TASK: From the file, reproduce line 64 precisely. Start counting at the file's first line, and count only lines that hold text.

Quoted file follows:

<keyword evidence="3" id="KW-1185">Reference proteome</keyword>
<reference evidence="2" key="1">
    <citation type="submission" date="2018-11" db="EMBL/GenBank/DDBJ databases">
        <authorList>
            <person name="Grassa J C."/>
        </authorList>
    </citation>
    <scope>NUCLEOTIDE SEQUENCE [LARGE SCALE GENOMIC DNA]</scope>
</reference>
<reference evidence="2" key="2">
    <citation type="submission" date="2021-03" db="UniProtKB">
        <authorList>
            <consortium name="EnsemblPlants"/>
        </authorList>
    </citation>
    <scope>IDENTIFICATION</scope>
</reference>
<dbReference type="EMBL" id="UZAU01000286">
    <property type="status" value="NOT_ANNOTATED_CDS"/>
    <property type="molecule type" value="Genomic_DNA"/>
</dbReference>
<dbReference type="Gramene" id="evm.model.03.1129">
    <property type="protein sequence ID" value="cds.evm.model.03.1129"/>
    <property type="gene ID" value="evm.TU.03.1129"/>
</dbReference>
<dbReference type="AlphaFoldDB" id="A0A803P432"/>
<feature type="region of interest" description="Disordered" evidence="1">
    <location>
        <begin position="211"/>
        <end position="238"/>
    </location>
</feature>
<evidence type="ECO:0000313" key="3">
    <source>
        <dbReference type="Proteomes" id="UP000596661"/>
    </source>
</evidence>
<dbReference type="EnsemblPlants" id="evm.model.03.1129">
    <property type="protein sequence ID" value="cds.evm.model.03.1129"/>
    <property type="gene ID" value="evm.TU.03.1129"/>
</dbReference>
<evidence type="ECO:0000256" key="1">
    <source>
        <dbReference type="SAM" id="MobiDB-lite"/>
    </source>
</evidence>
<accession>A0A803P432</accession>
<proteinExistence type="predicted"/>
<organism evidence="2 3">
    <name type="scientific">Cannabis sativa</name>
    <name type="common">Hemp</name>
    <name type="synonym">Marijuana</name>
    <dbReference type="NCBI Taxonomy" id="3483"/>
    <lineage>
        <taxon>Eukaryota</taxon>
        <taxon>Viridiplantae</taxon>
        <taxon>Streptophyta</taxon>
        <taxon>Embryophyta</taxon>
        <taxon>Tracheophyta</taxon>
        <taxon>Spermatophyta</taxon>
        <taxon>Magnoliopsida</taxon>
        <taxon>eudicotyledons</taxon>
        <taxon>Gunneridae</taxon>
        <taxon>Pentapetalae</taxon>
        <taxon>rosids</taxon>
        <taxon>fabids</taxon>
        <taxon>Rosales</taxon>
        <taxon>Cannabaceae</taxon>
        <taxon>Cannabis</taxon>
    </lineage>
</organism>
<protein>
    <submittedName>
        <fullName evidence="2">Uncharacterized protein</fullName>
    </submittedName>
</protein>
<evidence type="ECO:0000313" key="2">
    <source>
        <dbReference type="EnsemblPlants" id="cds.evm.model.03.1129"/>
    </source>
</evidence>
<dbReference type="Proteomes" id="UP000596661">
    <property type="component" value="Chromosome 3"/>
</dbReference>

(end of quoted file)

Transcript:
        <taxon>Pentapetalae</taxon>